Prasanna Sritharan

Quantifying muscular coordination in walking with femoroacetabular impingement

Prasanna is a post-doctoral researcher at the La Trobe Sports and Exercise Medicine Research Centre as well as the Digital Human group at the Data61 division of the Commonwealth Scientific and Industrial Research Organisation (CSIRO). He received his PhD in Mechanical Engineering from the University of Melbourne in 2016, and received a BEng (Mechatronics) and a BCompSci, also from the University of Melbourne in 2005. Prasanna works closely with clinical researchers, exercise physiologists and sports scientists on a diverse range of projects utilising musculoskeletal modelling, simulation and machine learning to advance understanding of acute and chronic conditions related to sports, exercise and occupational health. Prasanna’s current research in biomechanical simulation of athletes with femoroacetabular impingement syndrome is inspired in part by his other job – part-time stay-at-home dad to a sprightly two-year-old born with developmental bilateral dysplasia of the hip, now fully resolved.

Benjamin Wheatley

Optimizing simulated surgical correction of lower limb rotational morphology

Ben is an Assistant Professor in Mechanical Engineering at Bucknell University (Lewisburg, PA). He received a BS in Engineering from Trinity College (Hartford, CT) and a PhD in Mechanical Engineering from Colorado State University (Fort Collins, CO). His PhD work focused on investigating the link between intramuscular pressure and force in skeletal muscle with finite element analysis. At Bucknell, his Mechanics and Modeling of Orthopeadic Tissues laboratory uses computational methods such as finite element analysis and musculoskeletal modeling to investigate musculoskeletal function from the sub-tissue to whole body scale. A major effort is a collaborative project with Geisinger Health Systems (Danville, PA) to investigate the effect of lower limb rotational profiles and severe knee malformations on anterior knee contact mechanics. The goal of this work is to improve patient-specific surgical planning and screening in the pediatric population.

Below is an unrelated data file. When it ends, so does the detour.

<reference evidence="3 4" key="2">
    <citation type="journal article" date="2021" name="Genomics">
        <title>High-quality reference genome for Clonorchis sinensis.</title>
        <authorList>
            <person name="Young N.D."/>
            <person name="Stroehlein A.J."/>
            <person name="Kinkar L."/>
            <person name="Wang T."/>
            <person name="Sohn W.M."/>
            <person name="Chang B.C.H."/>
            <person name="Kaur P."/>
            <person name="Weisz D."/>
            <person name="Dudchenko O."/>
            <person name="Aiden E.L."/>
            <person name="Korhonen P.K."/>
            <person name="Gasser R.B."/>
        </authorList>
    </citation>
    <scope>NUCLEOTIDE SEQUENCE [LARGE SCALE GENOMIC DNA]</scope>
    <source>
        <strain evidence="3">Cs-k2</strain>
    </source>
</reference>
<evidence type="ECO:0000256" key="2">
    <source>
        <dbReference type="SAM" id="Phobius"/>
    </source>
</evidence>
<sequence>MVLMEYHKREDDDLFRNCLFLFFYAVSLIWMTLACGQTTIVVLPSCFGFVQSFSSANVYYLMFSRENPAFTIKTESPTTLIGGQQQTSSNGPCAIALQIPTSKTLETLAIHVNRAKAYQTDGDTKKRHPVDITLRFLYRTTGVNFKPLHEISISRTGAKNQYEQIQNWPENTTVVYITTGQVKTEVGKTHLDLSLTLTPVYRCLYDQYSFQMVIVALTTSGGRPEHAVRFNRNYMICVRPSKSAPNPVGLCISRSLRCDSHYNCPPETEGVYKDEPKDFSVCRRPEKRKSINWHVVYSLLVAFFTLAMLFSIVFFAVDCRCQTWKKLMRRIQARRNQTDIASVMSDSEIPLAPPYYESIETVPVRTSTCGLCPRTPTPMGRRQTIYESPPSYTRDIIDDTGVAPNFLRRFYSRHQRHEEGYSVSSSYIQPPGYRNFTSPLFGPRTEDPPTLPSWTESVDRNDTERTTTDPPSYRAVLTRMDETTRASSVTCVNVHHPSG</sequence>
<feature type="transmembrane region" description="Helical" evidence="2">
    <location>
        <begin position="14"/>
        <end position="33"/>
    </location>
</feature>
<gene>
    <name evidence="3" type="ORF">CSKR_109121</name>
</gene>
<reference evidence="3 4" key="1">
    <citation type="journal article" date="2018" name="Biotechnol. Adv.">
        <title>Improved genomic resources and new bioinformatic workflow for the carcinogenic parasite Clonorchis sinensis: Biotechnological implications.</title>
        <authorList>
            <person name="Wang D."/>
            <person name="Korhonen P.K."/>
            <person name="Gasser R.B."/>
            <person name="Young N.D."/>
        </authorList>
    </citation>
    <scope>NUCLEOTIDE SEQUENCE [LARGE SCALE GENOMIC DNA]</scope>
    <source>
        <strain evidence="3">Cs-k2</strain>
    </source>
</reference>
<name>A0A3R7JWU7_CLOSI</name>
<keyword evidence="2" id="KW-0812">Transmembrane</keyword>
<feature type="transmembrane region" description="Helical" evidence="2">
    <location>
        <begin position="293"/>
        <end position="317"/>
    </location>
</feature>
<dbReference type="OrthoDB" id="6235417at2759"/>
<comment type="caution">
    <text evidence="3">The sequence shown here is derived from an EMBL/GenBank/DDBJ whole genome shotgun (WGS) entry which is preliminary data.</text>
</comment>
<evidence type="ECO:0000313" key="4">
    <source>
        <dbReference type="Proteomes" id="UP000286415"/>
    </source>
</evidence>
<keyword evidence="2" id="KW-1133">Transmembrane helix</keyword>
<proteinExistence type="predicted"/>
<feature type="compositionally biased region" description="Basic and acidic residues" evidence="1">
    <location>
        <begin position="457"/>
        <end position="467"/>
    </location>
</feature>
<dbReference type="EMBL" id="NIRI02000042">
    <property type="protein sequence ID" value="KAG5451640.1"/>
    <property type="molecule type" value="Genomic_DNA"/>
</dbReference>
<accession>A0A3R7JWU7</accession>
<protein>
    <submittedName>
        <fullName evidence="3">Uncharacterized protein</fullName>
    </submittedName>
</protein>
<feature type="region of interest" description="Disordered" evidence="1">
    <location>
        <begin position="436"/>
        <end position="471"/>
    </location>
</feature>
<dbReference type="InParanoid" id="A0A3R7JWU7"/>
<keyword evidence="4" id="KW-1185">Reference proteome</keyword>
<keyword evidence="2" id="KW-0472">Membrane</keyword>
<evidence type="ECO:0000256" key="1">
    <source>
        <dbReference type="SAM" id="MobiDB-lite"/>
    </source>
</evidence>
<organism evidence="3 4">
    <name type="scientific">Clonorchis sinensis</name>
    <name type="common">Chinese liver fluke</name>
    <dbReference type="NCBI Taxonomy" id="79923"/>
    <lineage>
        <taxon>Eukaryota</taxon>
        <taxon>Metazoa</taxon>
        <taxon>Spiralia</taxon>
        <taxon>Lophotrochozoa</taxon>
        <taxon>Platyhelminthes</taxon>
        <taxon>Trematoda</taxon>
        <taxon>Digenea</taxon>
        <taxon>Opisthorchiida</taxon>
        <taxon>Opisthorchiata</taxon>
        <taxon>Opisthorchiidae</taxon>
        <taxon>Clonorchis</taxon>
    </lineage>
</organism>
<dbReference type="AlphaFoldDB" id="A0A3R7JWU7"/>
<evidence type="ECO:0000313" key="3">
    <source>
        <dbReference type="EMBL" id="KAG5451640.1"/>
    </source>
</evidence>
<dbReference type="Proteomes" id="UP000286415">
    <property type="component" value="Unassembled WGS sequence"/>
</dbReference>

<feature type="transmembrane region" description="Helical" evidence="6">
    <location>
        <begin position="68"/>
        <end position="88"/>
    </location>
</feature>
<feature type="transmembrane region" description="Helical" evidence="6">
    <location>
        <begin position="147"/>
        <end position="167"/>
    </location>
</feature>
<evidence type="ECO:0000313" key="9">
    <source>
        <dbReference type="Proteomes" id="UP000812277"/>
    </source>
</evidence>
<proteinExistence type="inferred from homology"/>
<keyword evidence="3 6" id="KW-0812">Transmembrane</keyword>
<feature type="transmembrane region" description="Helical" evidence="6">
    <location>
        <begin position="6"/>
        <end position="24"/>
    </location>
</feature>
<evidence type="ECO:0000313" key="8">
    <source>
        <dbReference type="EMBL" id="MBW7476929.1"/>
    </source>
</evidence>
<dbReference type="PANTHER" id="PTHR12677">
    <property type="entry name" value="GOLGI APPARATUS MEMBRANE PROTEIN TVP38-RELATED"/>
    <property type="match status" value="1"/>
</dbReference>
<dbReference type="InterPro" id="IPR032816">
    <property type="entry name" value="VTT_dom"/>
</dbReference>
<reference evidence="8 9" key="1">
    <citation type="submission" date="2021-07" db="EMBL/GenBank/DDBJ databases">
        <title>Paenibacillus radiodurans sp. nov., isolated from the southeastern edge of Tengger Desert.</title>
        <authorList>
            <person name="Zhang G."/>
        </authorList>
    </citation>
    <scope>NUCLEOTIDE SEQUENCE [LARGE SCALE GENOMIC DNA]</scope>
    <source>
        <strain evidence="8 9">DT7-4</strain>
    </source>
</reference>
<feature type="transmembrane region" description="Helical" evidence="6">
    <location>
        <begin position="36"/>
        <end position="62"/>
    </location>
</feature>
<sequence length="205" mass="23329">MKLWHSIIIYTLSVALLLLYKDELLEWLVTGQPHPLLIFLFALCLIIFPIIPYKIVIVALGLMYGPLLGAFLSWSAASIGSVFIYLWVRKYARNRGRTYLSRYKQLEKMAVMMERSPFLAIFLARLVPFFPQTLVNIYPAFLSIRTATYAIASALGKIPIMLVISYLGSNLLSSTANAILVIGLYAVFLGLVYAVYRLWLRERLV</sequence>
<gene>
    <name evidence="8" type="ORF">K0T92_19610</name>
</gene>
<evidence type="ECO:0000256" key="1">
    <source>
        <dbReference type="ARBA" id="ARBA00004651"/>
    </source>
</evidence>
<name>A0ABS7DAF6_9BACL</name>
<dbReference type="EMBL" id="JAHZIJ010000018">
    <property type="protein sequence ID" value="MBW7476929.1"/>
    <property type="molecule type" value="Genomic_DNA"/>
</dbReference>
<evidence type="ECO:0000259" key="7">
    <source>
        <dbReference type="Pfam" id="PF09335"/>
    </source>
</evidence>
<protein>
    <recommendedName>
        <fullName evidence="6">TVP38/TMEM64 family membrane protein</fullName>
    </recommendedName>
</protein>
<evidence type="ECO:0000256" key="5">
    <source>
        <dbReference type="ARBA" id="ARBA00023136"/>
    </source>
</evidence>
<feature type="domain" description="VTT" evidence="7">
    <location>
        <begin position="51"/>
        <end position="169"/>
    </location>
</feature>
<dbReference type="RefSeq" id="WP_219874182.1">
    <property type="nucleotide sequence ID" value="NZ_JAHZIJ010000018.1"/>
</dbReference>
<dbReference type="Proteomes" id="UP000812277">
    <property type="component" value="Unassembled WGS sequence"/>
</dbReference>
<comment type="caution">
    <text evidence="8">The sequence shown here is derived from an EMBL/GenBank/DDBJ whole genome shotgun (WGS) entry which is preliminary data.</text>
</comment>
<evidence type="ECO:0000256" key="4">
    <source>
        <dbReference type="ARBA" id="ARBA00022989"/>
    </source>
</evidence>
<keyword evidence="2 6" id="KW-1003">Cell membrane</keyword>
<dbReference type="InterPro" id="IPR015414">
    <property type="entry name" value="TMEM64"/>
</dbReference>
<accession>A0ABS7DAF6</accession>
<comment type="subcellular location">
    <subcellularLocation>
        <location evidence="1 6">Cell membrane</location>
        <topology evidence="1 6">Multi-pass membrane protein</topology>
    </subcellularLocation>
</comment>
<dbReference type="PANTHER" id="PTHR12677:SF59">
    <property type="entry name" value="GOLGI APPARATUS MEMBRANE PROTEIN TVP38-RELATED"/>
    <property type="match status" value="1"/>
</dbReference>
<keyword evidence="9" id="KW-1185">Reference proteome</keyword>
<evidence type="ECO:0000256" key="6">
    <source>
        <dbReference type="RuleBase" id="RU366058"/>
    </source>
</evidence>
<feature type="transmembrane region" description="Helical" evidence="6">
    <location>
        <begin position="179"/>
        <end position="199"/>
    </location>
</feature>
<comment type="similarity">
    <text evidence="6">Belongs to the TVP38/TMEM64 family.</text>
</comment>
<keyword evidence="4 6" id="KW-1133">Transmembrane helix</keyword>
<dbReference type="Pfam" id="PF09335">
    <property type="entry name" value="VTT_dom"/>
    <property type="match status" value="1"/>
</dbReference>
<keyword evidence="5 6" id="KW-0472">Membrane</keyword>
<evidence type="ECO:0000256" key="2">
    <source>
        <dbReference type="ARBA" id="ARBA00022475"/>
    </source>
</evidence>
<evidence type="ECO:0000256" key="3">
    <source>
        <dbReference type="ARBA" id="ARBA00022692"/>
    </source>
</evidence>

2018 NCSRR Visiting Scholars

The NCSRR is pleased to announce our eighth round of Visiting Scholars:

Michael Asmussen

Ankle stability - Uncovering the neural and mechanical mechanisms of its control

Michael received his Honours Bachelor of Kinesiology and MSc (Kinesiology) from Lakehead University (Thunder Bay, Canada), where he studied the underlying mechanisms contributing to movement problems in children with Developmental Coordination Disorder. During his time at Lakehead University, he was also a 4-time Academic All-Canadian. Michael received his PhD in Kinesiology (2015) from McMaster University (Hamilton, Canada), where he studied the sensorimotor cortical control of finger and upper arm movements. Michael is currently an AIHS and NSERC postdoctoral fellow in the Faculty of Kinesiology’s Human Performance Lab at the University of Calgary (Calgary, Canada). Michael’s postdoctoral work focusses on studying the neuromuscular control of ankle joint stability during static and dynamic tasks as well as under fatiguing conditions.

Simon M. Danner

Spinal neural mechanisms of sensorimotor integration during locomotion

Simon is a Research Instructor in the Department of Neurobiology and Anatomy at Drexel University College of Medicine, Philadelphia, PA. He received a Bachelor (2008) and a Master degree (2010) in Computer Science, a Master degree in Computer Science Management (2011) and a PhD in Engineering Sciences (2013) from the Vienna University of Technology, Vienna, Austria. In his previous research at the Medical University of Vienna and the Vienna University of Technology, Dr. Danner used spinal cord stimulation to investigate the human spinal locomotor circuits and studied its application to alleviate various sequelae of traumatic spinal cord injury. His main research interest is the computational modeling of the spinal neural networks that control locomotion. Currently, he is using neural network and biomechanical models to study how sensory signals interact with the spinal circuitry during locomotion in animals and humans, both, in the intact nervous system an after various sensorimotor disorders.

Suzanne Cox

An animal model for exoskeleton assistive rehabilitation: Leveraging data-rich computational simulation